DETROIT (July 5, 2016) — The nervous tailspin U.S. business leaders are experiencing as a result of “Brexit” is not likely to settle anytime soon, especially due to the fear of the unknown.
The reality, however, is there are some things we know will occur, and we can prepare now to minimize negative impact.
While the exact reason the United Kingdom voted to exit the European Union is likely to be debated throughout history, the term “freedom” was touted as a leading factor. Freedom from deep integration with the rest of the EU, freedom for Britain to make its “own” decisions regarding economics, and freedom to change its own immigration laws are the key issues.
However, with the approval of Brexit, these freedoms will soon become restricted and will have tremendous impact on employers — especially the freedom for employees to easily relocate for work to and from the U.K. and within the rest of the European Union.
While the world begins to feel and understand the economic aftershocks stemming from U.K. voters' decision, U.S. corporations do not have to feel completely helpless waiting for details to unfold. Corporate America needs to prepare as best as possible knowing the divorce, or separation, between the U.K. and EU will include changes such as:
- A registration plan may be established between the U.K. and EU to prove lawful status of EU nationals who are in the U.K. This will replace the current free-travel arrangement between the EU's 27 participating countries and the U.K.
- The current points-based system in the U.K. that regulates immigrant workers on different tiers such as entrepreneurs, investors, artists, engineers, midwives, skilled labor and students, for example, will most likely be replaced with an Australian-style system. While the EU's system currently used in the U.K. is more relaxed, Australia's is more rigid. For instance, unless an individual is either a documented and U.K.-approved refugee — sponsored by an employer to fill a job or approved from a specified list of skilled professions — chances of relocating to the U.K. will be nil. (It will not apply to Irish nationals because of Ireland's strong relationship with the U.K.)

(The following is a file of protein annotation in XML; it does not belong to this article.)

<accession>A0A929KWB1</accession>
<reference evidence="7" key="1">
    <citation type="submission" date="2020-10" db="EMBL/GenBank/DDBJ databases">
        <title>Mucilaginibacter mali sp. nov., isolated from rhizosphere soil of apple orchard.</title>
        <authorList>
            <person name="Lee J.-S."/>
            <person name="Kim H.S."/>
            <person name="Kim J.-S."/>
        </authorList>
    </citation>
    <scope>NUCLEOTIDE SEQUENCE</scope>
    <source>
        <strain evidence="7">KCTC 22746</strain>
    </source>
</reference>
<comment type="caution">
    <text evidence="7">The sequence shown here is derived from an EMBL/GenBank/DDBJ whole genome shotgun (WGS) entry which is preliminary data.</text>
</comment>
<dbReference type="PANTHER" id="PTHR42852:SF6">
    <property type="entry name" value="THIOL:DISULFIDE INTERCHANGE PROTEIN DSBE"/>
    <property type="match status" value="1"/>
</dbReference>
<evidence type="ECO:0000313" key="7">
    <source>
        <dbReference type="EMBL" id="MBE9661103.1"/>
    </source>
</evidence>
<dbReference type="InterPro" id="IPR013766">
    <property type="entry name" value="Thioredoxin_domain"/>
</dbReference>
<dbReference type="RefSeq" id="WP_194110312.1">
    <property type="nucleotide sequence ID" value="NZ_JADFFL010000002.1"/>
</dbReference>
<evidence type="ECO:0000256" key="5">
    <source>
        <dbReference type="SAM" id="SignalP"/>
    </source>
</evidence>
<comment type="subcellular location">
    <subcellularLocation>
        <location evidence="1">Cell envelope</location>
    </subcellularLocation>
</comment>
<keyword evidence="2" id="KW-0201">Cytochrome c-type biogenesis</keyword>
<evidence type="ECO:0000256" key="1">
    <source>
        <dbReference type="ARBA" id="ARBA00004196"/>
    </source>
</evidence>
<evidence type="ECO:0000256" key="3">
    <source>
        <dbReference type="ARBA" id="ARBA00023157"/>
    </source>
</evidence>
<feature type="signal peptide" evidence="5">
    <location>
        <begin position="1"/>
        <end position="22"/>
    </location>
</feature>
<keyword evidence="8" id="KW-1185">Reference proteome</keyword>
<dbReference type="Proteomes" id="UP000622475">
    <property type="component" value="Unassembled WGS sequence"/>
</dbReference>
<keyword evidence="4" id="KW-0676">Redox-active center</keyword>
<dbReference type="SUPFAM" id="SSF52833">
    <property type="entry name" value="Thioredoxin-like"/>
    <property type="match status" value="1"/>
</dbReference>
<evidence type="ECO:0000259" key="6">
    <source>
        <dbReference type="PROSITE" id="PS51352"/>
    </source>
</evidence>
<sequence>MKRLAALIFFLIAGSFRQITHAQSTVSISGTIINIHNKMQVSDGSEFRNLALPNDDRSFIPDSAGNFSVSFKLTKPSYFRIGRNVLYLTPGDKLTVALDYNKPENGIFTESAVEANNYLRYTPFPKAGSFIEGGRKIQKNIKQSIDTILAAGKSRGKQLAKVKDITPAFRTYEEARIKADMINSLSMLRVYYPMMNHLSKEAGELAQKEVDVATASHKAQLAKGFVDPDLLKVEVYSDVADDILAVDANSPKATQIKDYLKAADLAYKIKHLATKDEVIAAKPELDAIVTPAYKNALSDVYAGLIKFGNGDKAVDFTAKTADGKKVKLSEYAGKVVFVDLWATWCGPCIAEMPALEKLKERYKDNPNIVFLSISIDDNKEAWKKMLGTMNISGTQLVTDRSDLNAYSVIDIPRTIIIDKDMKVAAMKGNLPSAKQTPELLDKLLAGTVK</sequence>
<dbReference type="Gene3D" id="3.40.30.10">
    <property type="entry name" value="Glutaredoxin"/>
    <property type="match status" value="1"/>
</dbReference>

American companies that have offices in the U.K. are likely to wonder whether they should start looking to relocate into an EU country. If they employ staff from the EU, these companies need to prepare for delays and increased costs that will occur from increased red tape that will occur from Brexit.
On another side, the U.K., during this turmoil, may look even further to its friendship with the U.S. for guidance and will not want to upset its relations with U.S. business leaders who have a strong impact on their economy. Keeping calm and being alert regarding possible upcoming changes will only serve to benefit U.S. business.
Alexandra LaCombe is a managing partner and attorney at Fragomen, Del Rey, Bernsen and Loewy in Troy. Mich. She is a member of the American Immigration Lawyers Association and serves as an adjunct professor at the University of Detroit Mercy School of Law. She wrote this blog for Crain's Detroit Business magazine, a sister publication of Tire Business.